A biology and agriculture professor says he’s the first — and so far the only — faculty member at The Evergreen State College to publicly come out in support of Bret Weinstein, the professor whose comments enflamed tensions over racism at the Olympia campus.
Tenured faculty member and veterinarian Mike Paros of Centralia confirmed he sent a letter in support of Weinstein to his state lawmaker, Rep. Jim Walsh (R-Aberdeen).
Walsh’s office shared a copy of the letter with The Olympian.
“He has been attempting to share some support for Weinstein and has been thwarted as his support for the actions of his colleague doesn’t fit the narrative,” Kari Dodson, Walsh’s legislative assistant, wrote to The Olympian.
Paros declined to provide comment beyond the letter, other than saying: “Most of the country at least either supports what Bret Weinstein did, or is concerned about Evergreen as a college where free inquiry can occur.”
The college has been embroiled in controvery in recent weeks, and has been the target of protests, threats and vandalism. Leaked videos, social media posts and Weinstein’s willingness to go onto FOX News and other outlets have driven the 4,000-student school into the national spotlight.
On Wednesday, a small group of faculty members met with The Olympian’s editorial board, saying they believe Weinstein’s protest against the structure of the campus’ annual Day of Absence/Day of Presence and his remarks on national media have fueled much of the unrest on campus.
Also, in a letter signed by nearly 60 faculty members and about 30 staff members, Weinstein’s colleagues asked college president George Bridges for a disciplinary investigation of the professor.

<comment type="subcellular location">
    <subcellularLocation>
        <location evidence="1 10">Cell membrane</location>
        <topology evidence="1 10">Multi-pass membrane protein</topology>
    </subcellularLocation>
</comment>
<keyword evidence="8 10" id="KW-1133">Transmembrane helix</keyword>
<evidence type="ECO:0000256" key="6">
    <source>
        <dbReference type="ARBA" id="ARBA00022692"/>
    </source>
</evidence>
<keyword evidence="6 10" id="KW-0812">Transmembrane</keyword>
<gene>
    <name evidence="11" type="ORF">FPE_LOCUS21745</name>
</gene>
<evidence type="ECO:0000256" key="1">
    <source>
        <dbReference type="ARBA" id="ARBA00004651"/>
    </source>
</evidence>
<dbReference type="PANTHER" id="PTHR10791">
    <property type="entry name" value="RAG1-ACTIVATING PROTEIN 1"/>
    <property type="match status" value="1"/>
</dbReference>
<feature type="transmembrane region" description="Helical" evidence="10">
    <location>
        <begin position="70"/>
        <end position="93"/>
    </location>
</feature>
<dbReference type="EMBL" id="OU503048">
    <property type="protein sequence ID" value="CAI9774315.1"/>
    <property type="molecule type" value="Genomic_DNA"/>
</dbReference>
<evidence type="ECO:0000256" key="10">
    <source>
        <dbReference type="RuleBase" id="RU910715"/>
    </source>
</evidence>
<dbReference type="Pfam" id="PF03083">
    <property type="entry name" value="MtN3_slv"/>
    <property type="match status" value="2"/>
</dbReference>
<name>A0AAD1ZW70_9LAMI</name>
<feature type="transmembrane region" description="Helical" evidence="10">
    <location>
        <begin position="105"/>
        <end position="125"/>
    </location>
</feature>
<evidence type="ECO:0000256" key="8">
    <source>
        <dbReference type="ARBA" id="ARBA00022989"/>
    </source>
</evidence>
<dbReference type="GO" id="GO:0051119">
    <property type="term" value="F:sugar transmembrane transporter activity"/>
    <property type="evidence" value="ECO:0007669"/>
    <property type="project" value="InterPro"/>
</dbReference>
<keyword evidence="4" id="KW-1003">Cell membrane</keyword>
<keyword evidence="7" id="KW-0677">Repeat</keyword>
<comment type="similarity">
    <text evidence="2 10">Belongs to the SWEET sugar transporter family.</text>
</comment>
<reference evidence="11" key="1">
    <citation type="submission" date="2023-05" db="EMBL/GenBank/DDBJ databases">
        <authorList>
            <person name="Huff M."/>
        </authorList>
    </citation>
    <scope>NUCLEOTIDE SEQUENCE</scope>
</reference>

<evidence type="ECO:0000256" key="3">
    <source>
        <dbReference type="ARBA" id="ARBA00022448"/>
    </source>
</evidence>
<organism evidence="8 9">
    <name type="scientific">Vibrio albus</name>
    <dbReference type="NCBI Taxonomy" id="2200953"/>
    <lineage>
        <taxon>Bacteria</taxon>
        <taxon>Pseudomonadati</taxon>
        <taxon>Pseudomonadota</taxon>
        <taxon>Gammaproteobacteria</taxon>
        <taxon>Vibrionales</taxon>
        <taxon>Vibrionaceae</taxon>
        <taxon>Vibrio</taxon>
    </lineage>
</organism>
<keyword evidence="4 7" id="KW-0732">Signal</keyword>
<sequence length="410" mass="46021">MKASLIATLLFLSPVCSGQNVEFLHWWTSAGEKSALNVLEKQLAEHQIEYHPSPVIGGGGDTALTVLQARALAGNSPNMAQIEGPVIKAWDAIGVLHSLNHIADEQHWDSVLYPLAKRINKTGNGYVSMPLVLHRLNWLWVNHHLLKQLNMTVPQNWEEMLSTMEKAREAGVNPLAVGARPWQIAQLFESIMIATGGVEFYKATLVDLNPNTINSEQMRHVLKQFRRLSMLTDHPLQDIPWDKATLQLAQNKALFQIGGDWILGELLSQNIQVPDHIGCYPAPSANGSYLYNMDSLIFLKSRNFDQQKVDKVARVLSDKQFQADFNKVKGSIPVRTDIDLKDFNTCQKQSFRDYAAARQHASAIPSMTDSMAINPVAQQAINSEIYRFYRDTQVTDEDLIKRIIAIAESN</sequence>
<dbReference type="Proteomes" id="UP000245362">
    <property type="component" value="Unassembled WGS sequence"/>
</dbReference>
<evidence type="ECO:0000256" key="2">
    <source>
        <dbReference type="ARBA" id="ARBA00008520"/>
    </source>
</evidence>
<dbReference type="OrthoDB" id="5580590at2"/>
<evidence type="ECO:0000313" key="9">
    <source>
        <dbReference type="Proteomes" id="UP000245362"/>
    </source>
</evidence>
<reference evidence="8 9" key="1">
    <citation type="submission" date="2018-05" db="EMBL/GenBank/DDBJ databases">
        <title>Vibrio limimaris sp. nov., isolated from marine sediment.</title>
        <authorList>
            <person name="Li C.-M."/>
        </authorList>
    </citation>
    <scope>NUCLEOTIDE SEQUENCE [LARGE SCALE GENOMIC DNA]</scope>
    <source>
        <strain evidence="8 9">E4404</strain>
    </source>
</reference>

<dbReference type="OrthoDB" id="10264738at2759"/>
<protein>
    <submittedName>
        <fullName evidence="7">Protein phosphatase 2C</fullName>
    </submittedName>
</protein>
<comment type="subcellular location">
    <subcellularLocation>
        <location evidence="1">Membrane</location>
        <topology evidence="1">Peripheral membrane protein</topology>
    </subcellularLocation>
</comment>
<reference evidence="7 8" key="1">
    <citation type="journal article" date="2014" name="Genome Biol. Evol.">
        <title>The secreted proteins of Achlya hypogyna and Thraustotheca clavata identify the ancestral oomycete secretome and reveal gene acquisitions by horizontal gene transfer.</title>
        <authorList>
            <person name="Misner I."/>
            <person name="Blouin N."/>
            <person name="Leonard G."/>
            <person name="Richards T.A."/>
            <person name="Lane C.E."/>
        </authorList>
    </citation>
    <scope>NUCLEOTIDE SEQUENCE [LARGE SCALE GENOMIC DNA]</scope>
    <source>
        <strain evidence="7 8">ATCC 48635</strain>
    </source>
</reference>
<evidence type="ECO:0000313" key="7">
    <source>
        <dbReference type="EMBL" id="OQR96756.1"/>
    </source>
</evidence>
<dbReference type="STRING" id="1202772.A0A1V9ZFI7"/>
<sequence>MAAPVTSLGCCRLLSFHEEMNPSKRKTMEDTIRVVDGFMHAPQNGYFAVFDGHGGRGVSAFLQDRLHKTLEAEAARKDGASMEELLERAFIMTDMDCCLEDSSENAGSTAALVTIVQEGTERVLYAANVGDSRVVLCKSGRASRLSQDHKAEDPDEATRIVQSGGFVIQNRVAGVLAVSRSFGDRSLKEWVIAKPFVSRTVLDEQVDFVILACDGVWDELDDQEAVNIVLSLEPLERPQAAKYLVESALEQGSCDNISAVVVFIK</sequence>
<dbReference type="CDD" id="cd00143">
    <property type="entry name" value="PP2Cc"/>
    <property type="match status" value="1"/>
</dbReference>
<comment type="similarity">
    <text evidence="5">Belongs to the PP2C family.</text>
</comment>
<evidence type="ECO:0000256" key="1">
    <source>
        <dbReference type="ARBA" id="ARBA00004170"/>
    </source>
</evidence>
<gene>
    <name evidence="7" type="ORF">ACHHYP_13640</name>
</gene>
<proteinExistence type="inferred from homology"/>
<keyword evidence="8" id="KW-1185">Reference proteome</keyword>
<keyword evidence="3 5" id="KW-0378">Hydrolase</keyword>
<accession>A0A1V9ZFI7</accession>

“Weinstein has endangered faculty, staff and students, making them targets of white supremacist backlash by promulgating misinformation in public emails, on national television, in news outlets and on social media,” the letter stated.
Weinstein has declined interview requests with The Olympian.
Paros has taught at Evergreen for about a decade.
In his letter, he described the controversy on campus as being complicated by “a collection of professors that are so blinded by their advocacy, that they cannot fathom different viewpoints.” He wrote that “the college is now contributing to the vilification, paranoia and irrational rhetoric that fuels hatred and violence.”
Paros also indicated that other people on campus support Weinstein, but they’re afraid of being labeled bigots. He said he met a student recently who was angry that she was told to shut up at a student rally, based on her skin color.
“She did not comply and was called a racist,” Paros wrote. “I asked her if this bothered her. She said, ‘No, because I am not a racist.’”
He urged other faculty to stand up and speak out.
“To the faculty, too afraid to speak out: I urge you to walk toward the fire,” he wrote. “After all, if this brave student is a bigot, then I guess I am too. They are just words. You will not lose your job, but you might lose your dignity.”